BEFORE IT'S TOO LATE
Set a couple of weeks after Aliyah.
Tim is looking for something in his desk and comes across a scrabble tile. It sets him thinking about relationships in general and his and Abby's in particular.
An established relationship story.
Written: June 2009. Word count: 1,000.
It's not where it should be, in his top drawer, nor does it appear to be in his second. He knows he hasn't lost it, he can't have; it's too important to him.
He looks across the office. "Tony, have you taken my pen; the black one with the silver top?" He's aware his voice has an edge to it, and he silently chastises himself.
Tony looks at him. "Do I look like black-pen-with-a-silver-top kind of guy, McProbie?" he sneers.
Tim shakes his head. "No. Of course not. Sorry."
Tony nods slightly. "Yeah, me too, kid." For a moment or two they stare at one another; they both know the apologies are for more than just their exchange. Despite Gibbs's Rule #04, 'sorry' has become a word spoken on a daily basis. At least it has between Tim and Tony, and they know they share equal blame for the need to say it.
Unwittingly Tim glances at the still empty desk. It's pristine, tidy, devoid of anything unnecessary; it's just waiting for its occupier to return. Tim looks away and again catches Tony's stare; the look tells him he wasn't alone in where his gaze had been. That's another thing that's been happening for two weeks.
It's quiet in their area of the squad room; too quiet for Tim's liking. Gibbs has taken to spending less and less time at his desk, and if either Tim or Tony wants him, they know he'll be in Autopsy. In an almost reverse situation, Palmer, along with his text books, has taken to occupying the spare desk in their area on a more regular basis. As neither Palmer nor Gibbs is there, Tim surmises it must be a Medical School day.
"Come on, I'll help you look for it." Tony's voice cuts into Tim's thoughts.
"Your pen," Tony says quietly; there's no hint of teasing or belittling in his voice.
"Thanks, Tony. I'd appreciate that."
"Don't worry, Probie, we'll find her."
Tim frowns. "Her?"
For a second Tony says nothing, he just stares at Tim. Then he shrugs, gives one of his half-laughs, and says, "Well, boats and cars have a gender, why not pens?" His look is a mixture of cockiness, despair and a hint of a plea.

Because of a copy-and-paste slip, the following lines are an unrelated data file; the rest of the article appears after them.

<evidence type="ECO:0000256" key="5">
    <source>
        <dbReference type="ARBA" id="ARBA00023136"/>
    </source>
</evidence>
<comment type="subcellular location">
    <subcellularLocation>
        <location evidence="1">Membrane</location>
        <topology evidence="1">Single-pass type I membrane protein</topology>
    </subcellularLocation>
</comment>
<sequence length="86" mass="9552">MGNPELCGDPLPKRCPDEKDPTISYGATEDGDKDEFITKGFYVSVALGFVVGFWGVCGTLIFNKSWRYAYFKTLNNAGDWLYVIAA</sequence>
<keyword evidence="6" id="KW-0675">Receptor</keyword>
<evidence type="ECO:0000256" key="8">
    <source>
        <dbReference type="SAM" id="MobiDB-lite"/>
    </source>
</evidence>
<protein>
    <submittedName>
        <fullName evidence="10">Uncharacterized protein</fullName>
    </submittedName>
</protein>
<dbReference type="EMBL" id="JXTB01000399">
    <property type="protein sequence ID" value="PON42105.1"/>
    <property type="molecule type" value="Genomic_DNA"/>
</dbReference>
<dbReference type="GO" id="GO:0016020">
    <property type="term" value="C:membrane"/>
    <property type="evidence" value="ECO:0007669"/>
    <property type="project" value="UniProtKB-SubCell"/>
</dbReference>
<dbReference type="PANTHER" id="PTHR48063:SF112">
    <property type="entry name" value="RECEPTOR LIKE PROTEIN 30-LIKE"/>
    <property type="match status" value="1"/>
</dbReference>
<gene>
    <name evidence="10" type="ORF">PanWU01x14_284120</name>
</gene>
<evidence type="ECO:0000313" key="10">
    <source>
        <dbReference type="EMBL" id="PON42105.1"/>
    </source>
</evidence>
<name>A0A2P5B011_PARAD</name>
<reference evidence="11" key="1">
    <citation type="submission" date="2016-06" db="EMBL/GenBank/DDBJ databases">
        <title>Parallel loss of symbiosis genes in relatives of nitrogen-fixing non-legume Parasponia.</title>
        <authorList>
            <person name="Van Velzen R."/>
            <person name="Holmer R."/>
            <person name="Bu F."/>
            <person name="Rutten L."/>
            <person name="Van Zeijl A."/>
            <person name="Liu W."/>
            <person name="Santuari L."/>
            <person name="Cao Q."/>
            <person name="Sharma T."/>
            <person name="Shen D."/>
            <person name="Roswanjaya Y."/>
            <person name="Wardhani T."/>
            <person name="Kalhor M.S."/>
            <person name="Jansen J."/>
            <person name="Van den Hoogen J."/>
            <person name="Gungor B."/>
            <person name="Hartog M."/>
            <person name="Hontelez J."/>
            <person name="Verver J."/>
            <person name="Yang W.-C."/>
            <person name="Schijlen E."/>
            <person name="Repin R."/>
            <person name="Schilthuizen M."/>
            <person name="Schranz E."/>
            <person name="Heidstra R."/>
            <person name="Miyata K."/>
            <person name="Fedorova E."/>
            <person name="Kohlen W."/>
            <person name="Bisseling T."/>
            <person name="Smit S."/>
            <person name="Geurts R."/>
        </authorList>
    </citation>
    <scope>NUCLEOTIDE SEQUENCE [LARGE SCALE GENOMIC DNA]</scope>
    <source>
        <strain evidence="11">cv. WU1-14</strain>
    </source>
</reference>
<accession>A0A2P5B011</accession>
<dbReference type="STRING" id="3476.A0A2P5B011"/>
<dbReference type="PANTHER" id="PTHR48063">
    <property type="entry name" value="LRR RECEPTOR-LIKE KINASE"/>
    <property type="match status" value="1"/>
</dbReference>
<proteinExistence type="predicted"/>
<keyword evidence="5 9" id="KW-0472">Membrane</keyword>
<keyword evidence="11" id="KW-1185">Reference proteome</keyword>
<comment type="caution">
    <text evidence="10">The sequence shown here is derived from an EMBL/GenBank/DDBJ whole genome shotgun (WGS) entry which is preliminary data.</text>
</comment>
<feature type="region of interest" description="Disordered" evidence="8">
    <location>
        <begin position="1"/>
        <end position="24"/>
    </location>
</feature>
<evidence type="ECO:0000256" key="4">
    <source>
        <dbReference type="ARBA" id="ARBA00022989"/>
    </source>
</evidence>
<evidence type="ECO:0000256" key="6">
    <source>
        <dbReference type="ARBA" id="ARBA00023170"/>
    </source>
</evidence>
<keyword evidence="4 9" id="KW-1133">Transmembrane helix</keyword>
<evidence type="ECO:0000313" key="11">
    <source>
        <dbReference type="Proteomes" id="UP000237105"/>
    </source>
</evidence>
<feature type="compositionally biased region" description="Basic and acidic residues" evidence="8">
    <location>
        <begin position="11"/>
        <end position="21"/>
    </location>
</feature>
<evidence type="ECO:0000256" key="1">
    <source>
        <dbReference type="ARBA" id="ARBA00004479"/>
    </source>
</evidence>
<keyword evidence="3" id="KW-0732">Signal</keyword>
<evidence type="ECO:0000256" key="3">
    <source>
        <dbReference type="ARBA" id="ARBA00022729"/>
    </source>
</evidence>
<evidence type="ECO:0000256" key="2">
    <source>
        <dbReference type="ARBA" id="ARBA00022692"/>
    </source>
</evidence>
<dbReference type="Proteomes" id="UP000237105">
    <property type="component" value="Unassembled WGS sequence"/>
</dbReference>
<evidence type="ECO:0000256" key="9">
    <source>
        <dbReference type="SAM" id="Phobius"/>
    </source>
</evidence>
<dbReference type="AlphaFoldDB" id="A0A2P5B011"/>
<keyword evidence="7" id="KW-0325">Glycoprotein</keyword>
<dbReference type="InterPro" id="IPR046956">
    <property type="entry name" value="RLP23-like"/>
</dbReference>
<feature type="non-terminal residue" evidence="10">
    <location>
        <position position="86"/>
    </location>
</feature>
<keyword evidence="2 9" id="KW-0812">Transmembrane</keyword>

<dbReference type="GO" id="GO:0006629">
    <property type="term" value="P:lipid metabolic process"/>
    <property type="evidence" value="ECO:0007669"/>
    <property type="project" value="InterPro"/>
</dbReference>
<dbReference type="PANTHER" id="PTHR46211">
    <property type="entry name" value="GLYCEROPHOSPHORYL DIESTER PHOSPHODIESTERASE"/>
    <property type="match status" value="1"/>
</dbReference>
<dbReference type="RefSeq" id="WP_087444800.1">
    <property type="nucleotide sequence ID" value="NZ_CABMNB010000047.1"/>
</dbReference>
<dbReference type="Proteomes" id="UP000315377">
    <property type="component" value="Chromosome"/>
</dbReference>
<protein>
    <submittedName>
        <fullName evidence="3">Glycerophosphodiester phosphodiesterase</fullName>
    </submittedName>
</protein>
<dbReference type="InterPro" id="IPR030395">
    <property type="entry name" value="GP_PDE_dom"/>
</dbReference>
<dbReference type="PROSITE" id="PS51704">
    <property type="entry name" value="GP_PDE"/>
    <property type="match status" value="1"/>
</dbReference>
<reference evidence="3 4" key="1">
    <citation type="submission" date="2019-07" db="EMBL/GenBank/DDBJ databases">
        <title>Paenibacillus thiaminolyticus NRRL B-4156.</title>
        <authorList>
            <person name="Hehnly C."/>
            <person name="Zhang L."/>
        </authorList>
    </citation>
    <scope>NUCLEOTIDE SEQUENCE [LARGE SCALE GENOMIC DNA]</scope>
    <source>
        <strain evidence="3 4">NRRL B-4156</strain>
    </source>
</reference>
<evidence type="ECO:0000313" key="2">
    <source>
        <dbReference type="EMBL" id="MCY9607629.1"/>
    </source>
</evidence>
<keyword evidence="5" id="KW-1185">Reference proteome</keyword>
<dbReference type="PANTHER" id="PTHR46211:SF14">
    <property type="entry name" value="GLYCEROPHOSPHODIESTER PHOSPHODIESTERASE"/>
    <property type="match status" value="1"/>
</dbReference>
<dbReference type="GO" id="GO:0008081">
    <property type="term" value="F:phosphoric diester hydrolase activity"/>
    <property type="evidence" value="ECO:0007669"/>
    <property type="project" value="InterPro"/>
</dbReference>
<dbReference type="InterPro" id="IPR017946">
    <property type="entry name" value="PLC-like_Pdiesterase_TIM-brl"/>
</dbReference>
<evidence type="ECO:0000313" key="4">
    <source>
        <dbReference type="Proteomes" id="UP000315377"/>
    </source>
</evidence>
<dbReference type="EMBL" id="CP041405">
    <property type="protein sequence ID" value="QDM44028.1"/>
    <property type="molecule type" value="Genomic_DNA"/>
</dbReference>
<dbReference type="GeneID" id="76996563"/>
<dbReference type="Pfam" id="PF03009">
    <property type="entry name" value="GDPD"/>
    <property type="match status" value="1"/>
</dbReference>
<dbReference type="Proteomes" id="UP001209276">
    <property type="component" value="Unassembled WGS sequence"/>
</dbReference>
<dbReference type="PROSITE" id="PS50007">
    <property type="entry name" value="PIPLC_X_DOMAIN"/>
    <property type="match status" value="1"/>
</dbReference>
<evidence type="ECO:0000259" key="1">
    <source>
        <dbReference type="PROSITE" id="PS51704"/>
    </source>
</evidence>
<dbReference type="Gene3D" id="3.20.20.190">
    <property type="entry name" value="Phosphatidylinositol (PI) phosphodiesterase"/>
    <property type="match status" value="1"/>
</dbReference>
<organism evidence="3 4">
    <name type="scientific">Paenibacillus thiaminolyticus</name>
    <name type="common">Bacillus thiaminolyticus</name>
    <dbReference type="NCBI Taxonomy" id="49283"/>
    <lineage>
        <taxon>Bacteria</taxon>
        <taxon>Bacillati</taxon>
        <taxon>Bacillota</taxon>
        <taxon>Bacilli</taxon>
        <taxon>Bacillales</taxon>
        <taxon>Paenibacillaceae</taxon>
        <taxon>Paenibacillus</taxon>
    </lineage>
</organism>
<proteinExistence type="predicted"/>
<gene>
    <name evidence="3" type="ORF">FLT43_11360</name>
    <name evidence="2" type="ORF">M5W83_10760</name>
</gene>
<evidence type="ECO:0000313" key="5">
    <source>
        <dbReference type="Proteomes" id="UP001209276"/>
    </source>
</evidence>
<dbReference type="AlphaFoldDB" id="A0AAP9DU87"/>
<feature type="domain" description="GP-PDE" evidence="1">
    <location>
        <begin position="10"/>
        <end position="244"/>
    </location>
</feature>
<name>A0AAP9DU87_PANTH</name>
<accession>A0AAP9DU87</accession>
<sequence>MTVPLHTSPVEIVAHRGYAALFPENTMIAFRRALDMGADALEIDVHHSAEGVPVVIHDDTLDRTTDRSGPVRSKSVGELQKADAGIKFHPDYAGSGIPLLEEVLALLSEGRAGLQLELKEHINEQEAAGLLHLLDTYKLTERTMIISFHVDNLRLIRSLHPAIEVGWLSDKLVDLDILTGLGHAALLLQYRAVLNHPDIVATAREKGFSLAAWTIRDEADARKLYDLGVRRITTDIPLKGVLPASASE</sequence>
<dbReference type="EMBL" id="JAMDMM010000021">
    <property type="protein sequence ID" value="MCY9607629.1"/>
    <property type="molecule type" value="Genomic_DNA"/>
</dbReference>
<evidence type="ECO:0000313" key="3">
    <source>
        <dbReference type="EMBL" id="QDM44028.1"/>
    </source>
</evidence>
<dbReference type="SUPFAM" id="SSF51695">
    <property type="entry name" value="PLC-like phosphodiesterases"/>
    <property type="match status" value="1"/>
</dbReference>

Tim nods. "Why not indeed. It seems only fair."
A jazz record plays softly in the background, but other than that there are no sounds, not even the tapping of his typewriter's keys or a computer game. Instead, Tim sits in the partial darkness thinking.
They'd found the pen; it was in the second drawer. It had somehow got hooked onto some papers, so that when he'd lifted the papers in the first place, the pan had been picked up with them. He's glad they found it. But it isn't the focus of his attention. Instead he holds the single Scrabble tile in his hand, they'd found it next to the pen, turning it over and over as he remembers
It's the 'Q'. The letter Ziva had put before an 'I' to make 'Qi' and thus win the game; the game Tim had been certain he'd win. He remembers how pleased she'd been to beat him, and how Tony had teased him; even Gibbs had got in on the act, as far as Gibbs ever did. He also remembers how the Scrabble tiles he'd hastily pushed into Ziva's desk drawer when Gibbs had appeared, had later helped Palmer remember the name of the man who'd been trying to kill him.
But it isn't Palmer who's at the forefront of his mind; it's Ziva. Or rather it's Ziva and lost opportunities. Not for him, he likes Ziva, but she scares him. No, for Tony and Ziva. Ziva had left it too late to let Tony know how she'd felt about him, and Tony had realized too late that he could love again.
Instead of finding common ground, of maybe finding love, they had fought, literally at one point. Lies, recriminations, things said that shouldn't have been said, things done that shouldn't have been done. And for what?
He worries about Tony, not that he'll ever let him know, but he does. It seems that his coworker, his irritating, annoying, frustrating, juvenile, loyal, caring, passionate, honest friend, Anthony DiNozzo, always leaves it too late.
He'd cared for Kate, but had never told her, preferring to bicker, bitch and play one-upmanship games. Tim had always thought they'd make a good couple. But Kate had died, and Tony'd dealt with her death in the way Tony always dealt with such things.
Then he'd let Jeanne, the woman he should never have fallen in love with, walk away, because when it came down to it, Tony had been scared he couldn't love her enough; couldn't give her what she wanted, what she deserved. So he'd lied to her and let her walk away.
And then there was Ziva. Tim hoped against hope, that they would find her, and somehow she and Tony would find a way to heal their relationship, and maybe build a deeper one.
As for Tim himself, he knew what he was going to do. He wasn't going to leave it until it was too late. He was going to tell Abby the truth. Tell her how he felt about her; tell her he loved her; tell her she loved him (because he knew she did); tell her they were right for one another. And he was going to tell her now.
Throwing the 'Q' into the bag with the other ninety-nine tiles, he grabs his coat, the Scrabble box, his car keys and heads for his car.
She opens the door. "Timmy!" She sounds happy to see him. "What -"
He silences her with a kiss.
When he breaks it, she's just stares at him; she still looks happy, albeit somewhat confused and questioning. "We're going to play Scrabble," he says, backing her into her apartment. "And then there's something I'm going to tell you."
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